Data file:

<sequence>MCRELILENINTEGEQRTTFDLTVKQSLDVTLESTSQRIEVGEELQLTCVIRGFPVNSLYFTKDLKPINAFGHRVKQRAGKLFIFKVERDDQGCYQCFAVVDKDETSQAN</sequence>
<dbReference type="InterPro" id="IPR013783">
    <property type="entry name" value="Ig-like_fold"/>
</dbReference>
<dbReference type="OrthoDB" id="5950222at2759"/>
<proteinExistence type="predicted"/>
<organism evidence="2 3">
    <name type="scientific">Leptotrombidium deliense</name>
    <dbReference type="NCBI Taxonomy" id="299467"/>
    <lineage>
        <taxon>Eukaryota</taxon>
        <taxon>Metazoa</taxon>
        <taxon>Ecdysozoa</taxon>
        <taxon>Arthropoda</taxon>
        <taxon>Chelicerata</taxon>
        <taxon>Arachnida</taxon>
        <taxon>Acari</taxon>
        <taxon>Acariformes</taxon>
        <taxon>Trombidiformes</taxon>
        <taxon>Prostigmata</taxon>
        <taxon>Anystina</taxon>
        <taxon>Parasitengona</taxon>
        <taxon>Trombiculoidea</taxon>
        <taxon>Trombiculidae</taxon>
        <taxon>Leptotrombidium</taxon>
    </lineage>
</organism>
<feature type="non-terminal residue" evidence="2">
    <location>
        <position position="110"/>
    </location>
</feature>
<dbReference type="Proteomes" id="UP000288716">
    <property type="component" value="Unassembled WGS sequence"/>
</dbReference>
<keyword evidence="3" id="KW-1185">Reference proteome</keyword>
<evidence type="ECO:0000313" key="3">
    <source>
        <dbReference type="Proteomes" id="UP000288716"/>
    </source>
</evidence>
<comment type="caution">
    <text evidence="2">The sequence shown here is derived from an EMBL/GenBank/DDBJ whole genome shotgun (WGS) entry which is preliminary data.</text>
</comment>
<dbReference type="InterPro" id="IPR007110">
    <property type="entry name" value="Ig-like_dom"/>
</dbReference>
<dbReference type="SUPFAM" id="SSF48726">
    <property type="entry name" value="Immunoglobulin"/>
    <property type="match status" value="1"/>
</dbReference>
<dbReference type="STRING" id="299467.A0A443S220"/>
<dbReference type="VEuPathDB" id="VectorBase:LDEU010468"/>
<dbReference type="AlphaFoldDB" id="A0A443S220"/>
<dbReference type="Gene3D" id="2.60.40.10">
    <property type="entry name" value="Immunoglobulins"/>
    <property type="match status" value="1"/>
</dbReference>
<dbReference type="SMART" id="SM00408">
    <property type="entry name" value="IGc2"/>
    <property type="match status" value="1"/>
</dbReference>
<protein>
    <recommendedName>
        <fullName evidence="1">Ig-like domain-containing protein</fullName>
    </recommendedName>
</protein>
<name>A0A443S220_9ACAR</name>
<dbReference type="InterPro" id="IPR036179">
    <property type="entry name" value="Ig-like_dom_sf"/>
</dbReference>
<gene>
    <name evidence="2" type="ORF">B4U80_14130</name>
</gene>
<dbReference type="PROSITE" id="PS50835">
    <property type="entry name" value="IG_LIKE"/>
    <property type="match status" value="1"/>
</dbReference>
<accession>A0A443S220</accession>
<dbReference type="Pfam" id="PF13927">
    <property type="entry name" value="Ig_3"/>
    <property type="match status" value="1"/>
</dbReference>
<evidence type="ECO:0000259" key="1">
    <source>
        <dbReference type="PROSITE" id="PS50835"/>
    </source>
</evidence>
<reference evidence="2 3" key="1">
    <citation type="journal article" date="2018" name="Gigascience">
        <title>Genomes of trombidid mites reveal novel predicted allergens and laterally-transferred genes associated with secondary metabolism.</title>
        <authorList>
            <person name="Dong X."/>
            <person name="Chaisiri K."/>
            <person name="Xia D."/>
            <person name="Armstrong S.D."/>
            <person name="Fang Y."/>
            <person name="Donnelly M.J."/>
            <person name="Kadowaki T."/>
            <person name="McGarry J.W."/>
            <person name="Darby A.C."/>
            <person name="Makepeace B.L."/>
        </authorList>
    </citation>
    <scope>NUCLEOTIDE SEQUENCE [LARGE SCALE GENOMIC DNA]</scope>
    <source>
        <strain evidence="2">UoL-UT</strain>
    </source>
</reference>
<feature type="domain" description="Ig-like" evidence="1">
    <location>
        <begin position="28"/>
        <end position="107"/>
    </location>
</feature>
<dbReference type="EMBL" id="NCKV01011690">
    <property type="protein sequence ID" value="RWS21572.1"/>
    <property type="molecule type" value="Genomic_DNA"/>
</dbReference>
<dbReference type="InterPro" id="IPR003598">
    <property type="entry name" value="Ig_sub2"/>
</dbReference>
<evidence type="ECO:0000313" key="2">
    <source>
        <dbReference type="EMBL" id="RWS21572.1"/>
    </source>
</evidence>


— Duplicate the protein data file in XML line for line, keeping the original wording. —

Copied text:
<sequence>MCRELILENINTEGEQRTTFDLTVKQSLDVTLESTSQRIEVGEELQLTCVIRGFPVNSLYFTKDLKPINAFGHRVKQRAGKLFIFKVERDDQGCYQCFAVVDKDETSQAN</sequence>
<dbReference type="InterPro" id="IPR013783">
    <property type="entry name" value="Ig-like_fold"/>
</dbReference>
<dbReference type="OrthoDB" id="5950222at2759"/>
<proteinExistence type="predicted"/>
<organism evidence="2 3">
    <name type="scientific">Leptotrombidium deliense</name>
    <dbReference type="NCBI Taxonomy" id="299467"/>
    <lineage>
        <taxon>Eukaryota</taxon>
        <taxon>Metazoa</taxon>
        <taxon>Ecdysozoa</taxon>
        <taxon>Arthropoda</taxon>
        <taxon>Chelicerata</taxon>
        <taxon>Arachnida</taxon>
        <taxon>Acari</taxon>
        <taxon>Acariformes</taxon>
        <taxon>Trombidiformes</taxon>
        <taxon>Prostigmata</taxon>
        <taxon>Anystina</taxon>
        <taxon>Parasitengona</taxon>
        <taxon>Trombiculoidea</taxon>
        <taxon>Trombiculidae</taxon>
        <taxon>Leptotrombidium</taxon>
    </lineage>
</organism>
<feature type="non-terminal residue" evidence="2">
    <location>
        <position position="110"/>
    </location>
</feature>
<dbReference type="Proteomes" id="UP000288716">
    <property type="component" value="Unassembled WGS sequence"/>
</dbReference>
<keyword evidence="3" id="KW-1185">Reference proteome</keyword>
<evidence type="ECO:0000313" key="3">
    <source>
        <dbReference type="Proteomes" id="UP000288716"/>
    </source>
</evidence>
<comment type="caution">
    <text evidence="2">The sequence shown here is derived from an EMBL/GenBank/DDBJ whole genome shotgun (WGS) entry which is preliminary data.</text>
</comment>
<dbReference type="InterPro" id="IPR007110">
    <property type="entry name" value="Ig-like_dom"/>
</dbReference>
<dbReference type="SUPFAM" id="SSF48726">
    <property type="entry name" value="Immunoglobulin"/>
    <property type="match status" value="1"/>
</dbReference>
<dbReference type="STRING" id="299467.A0A443S220"/>
<dbReference type="VEuPathDB" id="VectorBase:LDEU010468"/>
<dbReference type="AlphaFoldDB" id="A0A443S220"/>
<dbReference type="Gene3D" id="2.60.40.10">
    <property type="entry name" value="Immunoglobulins"/>
    <property type="match status" value="1"/>
</dbReference>
<dbReference type="SMART" id="SM00408">
    <property type="entry name" value="IGc2"/>
    <property type="match status" value="1"/>
</dbReference>
<protein>
    <recommendedName>
        <fullName evidence="1">Ig-like domain-containing protein</fullName>
    </recommendedName>
</protein>
<name>A0A443S220_9ACAR</name>
<dbReference type="InterPro" id="IPR036179">
    <property type="entry name" value="Ig-like_dom_sf"/>
</dbReference>
<gene>
    <name evidence="2" type="ORF">B4U80_14130</name>
</gene>
<dbReference type="PROSITE" id="PS50835">
    <property type="entry name" value="IG_LIKE"/>
    <property type="match status" value="1"/>
</dbReference>
<accession>A0A443S220</accession>
<dbReference type="Pfam" id="PF13927">
    <property type="entry name" value="Ig_3"/>
    <property type="match status" value="1"/>
</dbReference>
<evidence type="ECO:0000259" key="1">
    <source>
        <dbReference type="PROSITE" id="PS50835"/>
    </source>
</evidence>
<reference evidence="2 3" key="1">
    <citation type="journal article" date="2018" name="Gigascience">
        <title>Genomes of trombidid mites reveal novel predicted allergens and laterally-transferred genes associated with secondary metabolism.</title>
        <authorList>
            <person name="Dong X."/>
            <person name="Chaisiri K."/>
            <person name="Xia D."/>
            <person name="Armstrong S.D."/>
            <person name="Fang Y."/>
            <person name="Donnelly M.J."/>
            <person name="Kadowaki T."/>
            <person name="McGarry J.W."/>
            <person name="Darby A.C."/>
            <person name="Makepeace B.L."/>
        </authorList>
    </citation>
    <scope>NUCLEOTIDE SEQUENCE [LARGE SCALE GENOMIC DNA]</scope>
    <source>
        <strain evidence="2">UoL-UT</strain>
    </source>
</reference>
<feature type="domain" description="Ig-like" evidence="1">
    <location>
        <begin position="28"/>
        <end position="107"/>
    </location>
</feature>
<dbReference type="EMBL" id="NCKV01011690">
    <property type="protein sequence ID" value="RWS21572.1"/>
    <property type="molecule type" value="Genomic_DNA"/>
</dbReference>
<dbReference type="InterPro" id="IPR003598">
    <property type="entry name" value="Ig_sub2"/>
</dbReference>
<evidence type="ECO:0000313" key="2">
    <source>
        <dbReference type="EMBL" id="RWS21572.1"/>
    </source>
</evidence>